New York City lawmakers voted to strike down a 91-year-old cabaret law Tuesday that prohibited dancing in public spaces without a permit. The city council voted 41-1 on Bill 1652 that removes the cabaret law but maintains safety obligations, like requiring cameras for larger venues.
Many believe the cabaret law was enacted in the 1920s to crack down on interracial clubs and was eventually utilized to keep black musicians from performing. For decades, the law required musicians and cabaret workers to be fingerprinted in order to obtain a “cabaret card” to work in bars in New York. The rules prohibited artists like Billie Holliday, who had a drug offense from obtaining a card. Ray Charles was also denied a card. As a result of the regulations, Frank Sinatra refused to play in New York rather than face the indignity of being fingerprinted.
Out of roughly 25,00 bars, clubs, and restaurants in New York, less than 100 had cabaret licenses. Licenses required the approval of several agencies and were costly and time consuming for venue owners. The law has not been strictly enforced since the 1990s when former Mayor Rudolph Giuliani used it to shut down clubs for his quality-of-life initiatives.
Current Mayor Bill de Blasio has not regularly enforced the law, but many venue owners in New York felt the regulation hung over their heads and posed a threat to New York nightlife. Opponents of the law also feared that when these antiquated rules are not met, smaller spaces go off the radar and can result in unsafe environments.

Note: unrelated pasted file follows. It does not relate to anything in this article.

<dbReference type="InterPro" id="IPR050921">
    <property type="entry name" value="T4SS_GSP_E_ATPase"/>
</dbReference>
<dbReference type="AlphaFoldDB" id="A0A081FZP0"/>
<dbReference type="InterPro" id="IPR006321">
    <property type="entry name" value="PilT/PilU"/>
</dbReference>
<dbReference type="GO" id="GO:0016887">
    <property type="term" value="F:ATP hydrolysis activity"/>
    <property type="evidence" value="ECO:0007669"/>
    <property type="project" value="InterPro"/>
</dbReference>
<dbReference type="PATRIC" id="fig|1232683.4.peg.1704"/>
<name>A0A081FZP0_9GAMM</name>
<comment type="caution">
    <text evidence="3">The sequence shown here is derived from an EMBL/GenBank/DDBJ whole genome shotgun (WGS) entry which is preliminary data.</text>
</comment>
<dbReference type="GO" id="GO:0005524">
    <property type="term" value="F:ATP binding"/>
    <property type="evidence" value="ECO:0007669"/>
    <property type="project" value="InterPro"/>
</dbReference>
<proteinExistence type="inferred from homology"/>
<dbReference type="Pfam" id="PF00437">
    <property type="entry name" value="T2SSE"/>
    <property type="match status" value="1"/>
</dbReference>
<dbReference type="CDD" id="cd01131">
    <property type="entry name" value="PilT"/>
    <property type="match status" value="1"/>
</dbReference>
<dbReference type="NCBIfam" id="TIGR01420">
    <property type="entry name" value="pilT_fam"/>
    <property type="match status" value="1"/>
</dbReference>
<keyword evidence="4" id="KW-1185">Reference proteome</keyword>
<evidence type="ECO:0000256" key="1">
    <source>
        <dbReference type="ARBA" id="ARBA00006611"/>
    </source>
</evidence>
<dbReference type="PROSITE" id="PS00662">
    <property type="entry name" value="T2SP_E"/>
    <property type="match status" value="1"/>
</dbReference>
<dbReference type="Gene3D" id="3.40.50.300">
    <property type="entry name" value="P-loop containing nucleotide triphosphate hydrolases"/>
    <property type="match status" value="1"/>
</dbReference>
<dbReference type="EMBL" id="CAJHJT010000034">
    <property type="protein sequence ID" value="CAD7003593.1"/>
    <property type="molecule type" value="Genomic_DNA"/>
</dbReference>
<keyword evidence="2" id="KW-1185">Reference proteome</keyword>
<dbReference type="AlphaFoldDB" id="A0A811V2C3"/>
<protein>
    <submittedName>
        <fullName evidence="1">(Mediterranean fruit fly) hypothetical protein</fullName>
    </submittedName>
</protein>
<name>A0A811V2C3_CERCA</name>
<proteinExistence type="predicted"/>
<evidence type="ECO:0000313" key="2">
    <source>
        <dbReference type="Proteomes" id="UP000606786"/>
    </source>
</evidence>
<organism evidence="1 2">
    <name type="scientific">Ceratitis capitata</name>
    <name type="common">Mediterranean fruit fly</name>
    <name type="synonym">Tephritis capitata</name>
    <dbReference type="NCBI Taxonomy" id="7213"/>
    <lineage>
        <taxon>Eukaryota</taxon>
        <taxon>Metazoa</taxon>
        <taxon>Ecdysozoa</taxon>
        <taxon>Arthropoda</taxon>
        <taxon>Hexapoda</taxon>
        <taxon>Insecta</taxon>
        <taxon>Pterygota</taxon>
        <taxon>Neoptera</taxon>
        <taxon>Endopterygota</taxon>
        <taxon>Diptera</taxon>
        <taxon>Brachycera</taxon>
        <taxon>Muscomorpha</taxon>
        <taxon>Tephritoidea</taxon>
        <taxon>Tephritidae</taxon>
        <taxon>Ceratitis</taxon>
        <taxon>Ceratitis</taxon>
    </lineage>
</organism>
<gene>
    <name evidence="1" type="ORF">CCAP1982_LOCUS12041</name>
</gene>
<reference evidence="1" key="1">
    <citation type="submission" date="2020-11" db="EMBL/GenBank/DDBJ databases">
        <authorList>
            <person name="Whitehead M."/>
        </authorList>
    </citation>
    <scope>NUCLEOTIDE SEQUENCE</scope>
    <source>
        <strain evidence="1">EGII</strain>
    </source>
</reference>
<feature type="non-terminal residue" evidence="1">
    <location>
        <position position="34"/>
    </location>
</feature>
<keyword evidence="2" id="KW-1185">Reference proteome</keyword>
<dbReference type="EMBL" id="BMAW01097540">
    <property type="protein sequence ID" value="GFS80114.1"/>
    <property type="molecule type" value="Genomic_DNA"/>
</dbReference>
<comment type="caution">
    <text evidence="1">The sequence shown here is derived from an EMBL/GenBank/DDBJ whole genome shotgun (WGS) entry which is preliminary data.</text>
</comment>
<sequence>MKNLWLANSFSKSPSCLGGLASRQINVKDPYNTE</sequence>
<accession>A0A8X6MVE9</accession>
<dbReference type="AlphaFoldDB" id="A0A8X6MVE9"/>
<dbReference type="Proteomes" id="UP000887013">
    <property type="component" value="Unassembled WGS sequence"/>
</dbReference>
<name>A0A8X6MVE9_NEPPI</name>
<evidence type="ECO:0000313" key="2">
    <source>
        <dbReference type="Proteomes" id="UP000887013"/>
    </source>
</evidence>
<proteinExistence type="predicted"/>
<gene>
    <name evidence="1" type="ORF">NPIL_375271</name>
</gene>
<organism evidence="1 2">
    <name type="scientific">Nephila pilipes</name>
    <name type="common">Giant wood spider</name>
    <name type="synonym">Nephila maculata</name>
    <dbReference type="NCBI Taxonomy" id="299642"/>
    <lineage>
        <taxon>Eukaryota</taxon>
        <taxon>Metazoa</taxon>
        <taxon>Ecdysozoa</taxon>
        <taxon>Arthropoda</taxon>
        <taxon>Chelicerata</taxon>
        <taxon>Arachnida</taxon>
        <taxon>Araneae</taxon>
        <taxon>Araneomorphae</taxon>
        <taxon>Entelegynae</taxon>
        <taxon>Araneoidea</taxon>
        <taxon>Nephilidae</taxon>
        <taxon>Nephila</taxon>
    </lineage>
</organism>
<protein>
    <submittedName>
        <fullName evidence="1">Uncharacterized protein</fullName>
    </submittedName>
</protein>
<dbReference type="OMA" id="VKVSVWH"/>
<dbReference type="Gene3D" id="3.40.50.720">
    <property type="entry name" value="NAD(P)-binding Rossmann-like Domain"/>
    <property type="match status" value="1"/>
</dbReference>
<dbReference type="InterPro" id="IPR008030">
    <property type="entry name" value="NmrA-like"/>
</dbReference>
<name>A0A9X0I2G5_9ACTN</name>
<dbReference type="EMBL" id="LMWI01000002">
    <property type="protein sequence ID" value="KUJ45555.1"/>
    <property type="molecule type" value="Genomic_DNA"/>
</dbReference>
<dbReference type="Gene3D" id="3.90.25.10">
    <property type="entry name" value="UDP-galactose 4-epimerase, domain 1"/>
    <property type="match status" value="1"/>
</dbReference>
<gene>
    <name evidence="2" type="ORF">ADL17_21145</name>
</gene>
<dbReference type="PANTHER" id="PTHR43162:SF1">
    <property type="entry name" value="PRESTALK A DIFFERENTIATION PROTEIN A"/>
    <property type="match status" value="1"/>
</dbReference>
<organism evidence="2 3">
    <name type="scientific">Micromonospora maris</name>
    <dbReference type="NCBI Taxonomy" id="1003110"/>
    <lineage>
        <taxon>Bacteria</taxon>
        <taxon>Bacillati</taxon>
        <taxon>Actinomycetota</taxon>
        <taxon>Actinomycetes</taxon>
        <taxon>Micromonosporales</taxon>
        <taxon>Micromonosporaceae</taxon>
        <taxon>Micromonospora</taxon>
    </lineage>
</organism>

Brooklyn Councilman Rafael Espinal put forth the bill to repeal the law earlier this year with the support of local organizations including NYC Artist Coalition, Dance Liberation Network, and Legalize Dance NYC. The Councilman brought forth the legislation due to the increase of D.I.Y. spaces and bars in his district.
The bill is now headed to de Blasio’s desk to be signed. A spokesperson for the mayor told the New York Times “The mayor strongly supports repealing the law.” The legislation will go into affect 30 days after he signs it.
The removal of the cabaret law comes after de Blasio instated the Office of Nightlife. In September, amongst music icons like Marky Ramone of The Ramones, de Blasio signed a bill creating the office that would serve as a liaison between the nightlife industry and the government. The office will establish a Director of Nightlife and a 12-person Nightlife Advisory Panel that will be comprised of both city representatives and industry folks. The office, styled after ones in London and Amsterdam, will not have the power to enact legislation, but will provide the city with recommendations to eliminate redundant laws and help mitigate relations within communities to keep New York’s $10 billion nightlife industry booming.
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